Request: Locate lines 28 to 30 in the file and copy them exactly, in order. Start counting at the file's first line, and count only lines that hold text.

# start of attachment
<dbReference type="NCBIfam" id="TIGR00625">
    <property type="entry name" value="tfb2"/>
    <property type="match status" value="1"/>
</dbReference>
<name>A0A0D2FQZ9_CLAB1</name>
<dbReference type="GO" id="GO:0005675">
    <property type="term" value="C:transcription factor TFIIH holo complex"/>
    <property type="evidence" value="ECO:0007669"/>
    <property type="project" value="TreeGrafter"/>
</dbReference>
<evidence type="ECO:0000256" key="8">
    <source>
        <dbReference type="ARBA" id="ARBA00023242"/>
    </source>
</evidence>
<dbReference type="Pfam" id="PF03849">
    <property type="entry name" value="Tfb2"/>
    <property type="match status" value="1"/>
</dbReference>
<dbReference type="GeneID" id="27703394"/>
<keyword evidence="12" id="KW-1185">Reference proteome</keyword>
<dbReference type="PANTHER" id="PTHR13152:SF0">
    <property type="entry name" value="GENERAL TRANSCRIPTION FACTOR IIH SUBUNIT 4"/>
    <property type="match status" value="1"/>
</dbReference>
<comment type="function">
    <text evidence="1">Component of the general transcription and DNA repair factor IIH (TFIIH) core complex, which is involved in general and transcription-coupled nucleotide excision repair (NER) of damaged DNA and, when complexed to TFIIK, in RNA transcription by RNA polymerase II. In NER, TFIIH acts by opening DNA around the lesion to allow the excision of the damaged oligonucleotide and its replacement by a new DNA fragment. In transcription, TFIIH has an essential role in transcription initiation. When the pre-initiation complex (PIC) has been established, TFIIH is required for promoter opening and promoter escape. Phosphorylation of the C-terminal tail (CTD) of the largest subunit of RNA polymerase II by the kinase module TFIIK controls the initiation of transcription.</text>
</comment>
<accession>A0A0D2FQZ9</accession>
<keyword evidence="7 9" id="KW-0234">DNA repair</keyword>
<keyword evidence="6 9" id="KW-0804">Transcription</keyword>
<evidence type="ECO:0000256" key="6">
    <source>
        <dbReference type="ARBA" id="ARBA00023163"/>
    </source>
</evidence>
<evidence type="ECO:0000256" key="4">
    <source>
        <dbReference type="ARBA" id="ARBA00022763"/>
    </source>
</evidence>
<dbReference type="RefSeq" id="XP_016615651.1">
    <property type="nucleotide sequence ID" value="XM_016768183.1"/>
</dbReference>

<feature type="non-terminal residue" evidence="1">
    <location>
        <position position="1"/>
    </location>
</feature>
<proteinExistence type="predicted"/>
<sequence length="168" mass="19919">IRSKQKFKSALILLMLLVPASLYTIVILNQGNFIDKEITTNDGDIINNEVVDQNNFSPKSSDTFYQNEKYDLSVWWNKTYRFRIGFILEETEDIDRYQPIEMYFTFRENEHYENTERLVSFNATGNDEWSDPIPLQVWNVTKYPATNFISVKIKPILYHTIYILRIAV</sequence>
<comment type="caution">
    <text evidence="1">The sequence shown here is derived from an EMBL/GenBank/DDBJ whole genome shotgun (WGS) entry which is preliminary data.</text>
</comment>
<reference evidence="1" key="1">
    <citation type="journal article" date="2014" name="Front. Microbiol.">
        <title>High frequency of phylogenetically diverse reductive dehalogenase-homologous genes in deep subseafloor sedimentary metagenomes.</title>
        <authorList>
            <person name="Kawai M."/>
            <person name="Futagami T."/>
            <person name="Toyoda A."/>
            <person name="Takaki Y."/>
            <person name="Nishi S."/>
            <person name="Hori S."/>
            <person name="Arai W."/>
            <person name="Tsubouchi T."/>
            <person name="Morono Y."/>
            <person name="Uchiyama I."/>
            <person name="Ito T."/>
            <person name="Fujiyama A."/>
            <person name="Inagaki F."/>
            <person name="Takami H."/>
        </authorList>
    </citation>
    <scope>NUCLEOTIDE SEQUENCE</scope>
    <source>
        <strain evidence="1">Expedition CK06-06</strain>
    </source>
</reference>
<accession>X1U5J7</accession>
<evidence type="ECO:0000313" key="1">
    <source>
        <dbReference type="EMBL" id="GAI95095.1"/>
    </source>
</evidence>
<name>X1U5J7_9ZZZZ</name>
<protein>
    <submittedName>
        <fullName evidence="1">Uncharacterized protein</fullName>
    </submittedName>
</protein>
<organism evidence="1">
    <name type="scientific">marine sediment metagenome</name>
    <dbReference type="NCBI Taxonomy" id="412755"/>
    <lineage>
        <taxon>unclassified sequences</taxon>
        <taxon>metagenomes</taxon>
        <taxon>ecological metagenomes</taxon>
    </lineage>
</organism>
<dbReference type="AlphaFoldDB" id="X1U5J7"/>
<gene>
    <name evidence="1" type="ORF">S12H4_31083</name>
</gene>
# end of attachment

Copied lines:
</comment>
<accession>A0A0D2FQZ9</accession>
<keyword evidence="7 9" id="KW-0234">DNA repair</keyword>